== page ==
No Kim Davis: We Won’t “Go Fund You”

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Kim Davis, the clerk who has now gained national notoriety from her refusal to issue marriage licenses to anyone in Rowan County, Kentucky, is in quite a bit of trouble. After her refusal to do her job in the name of protesting the legalization of gay marriage, she was put in jail. But if Davis is looking for crowdsourced help to get her out of that trouble, and the possible fines she may face moving forward, she’s going to have some issues. One of the biggest crowd-funding sites–Go Fund Me–has updated its policies to make it impossible for her to set up a fundraiser.

Go Fund Me has traditionally been a tool for good. Many use it to raise money for those suffering from a debilitating illness or for some other worthy cause. But many Go Fund Me campaigns have also led to plenty of controversy. For example, fellow Law Streeter Taelor Bentley recently wrote an article on how Dylann Roof’s sister attempted to use Go Fund Me to raise money for her dream wedding.

But, that probably won’t be the case for Davis. When another controversial Go Fund Me made the news–a couple whose bakery was fined $135,000 for refusing to bake a cake for a gay couple–Go Fund Me cancelled it. The company then updated its policies. According to its terms and conditions, Go Fund Me will not allow “campaigns in defense of formal charges or claims of heinous crimes, violent, hateful, sexual or discriminatory acts.”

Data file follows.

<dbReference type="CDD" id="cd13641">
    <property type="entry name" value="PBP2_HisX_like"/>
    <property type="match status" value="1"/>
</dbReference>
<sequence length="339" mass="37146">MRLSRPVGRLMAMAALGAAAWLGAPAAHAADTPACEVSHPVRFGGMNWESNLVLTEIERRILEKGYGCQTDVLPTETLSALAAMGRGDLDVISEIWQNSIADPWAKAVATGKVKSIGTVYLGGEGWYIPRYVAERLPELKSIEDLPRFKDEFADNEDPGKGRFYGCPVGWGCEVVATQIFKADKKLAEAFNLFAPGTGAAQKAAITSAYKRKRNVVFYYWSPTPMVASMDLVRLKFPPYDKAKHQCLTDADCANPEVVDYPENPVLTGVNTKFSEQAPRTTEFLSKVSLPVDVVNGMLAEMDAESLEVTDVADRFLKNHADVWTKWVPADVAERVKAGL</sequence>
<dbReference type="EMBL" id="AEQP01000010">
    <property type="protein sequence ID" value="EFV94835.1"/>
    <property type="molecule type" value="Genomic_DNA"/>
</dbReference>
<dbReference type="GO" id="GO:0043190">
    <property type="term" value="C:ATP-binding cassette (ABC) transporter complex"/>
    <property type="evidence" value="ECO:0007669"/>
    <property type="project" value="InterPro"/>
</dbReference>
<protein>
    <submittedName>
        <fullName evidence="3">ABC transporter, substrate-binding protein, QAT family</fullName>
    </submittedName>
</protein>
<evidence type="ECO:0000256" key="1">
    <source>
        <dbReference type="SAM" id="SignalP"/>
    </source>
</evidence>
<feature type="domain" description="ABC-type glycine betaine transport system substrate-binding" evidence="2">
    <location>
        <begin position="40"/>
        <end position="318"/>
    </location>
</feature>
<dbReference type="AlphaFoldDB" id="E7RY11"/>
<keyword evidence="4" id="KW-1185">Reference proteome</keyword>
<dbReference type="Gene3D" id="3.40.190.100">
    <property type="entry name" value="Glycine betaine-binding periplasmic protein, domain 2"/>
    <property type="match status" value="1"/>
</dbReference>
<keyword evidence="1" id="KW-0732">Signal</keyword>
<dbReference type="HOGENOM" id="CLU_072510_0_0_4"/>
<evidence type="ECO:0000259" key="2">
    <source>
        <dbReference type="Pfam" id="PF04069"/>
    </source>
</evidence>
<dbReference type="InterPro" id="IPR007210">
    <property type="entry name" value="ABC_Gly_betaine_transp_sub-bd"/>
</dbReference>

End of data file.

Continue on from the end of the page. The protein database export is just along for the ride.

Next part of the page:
Go Fund Me has been consistent with this policy. When supporters tried to raise money for the legal fees of the police officers charged in the death of Freddie Gray, a Go Fund Me spokeswoman elaborated on the policy to the Baltimore Sun, stating:

GoFundMe cannot be used to benefit those who are charged with serious violations of the law. The campaign clearly stated that the money raised would be used to assist the officers with their legal fees, which is a direct violation of GoFundMe’s terms. Specifically, ‘campaigns in defense of formal charges or claims of heinous crimes, violent, hateful, sexual or discriminatory acts’ are not permitted on GoFundMe.

So, Davis probably won’t be able to crowdsource her potential fines, as well as some most likely hefty legal fees, at least not by using Go Fund Me. That doesn’t mean she is without supporters. For example, there was a rally full of Davis supporters at the Carter County Detention Center earlier today. Republican presidential candidate Mike Huckabee is also holding a rally in support of Davis. But, you probably won’t be seeing any invitations to “fund” her pop up anytime soon.

Anneliese Mahoney
Anneliese Mahoney is Managing Editor at Law Street and a Connecticut transplant to Washington D.C. She has a Bachelor’s degree in International Affairs from the George Washington University, and a passion for law, politics, and social issues. Contact Anneliese at



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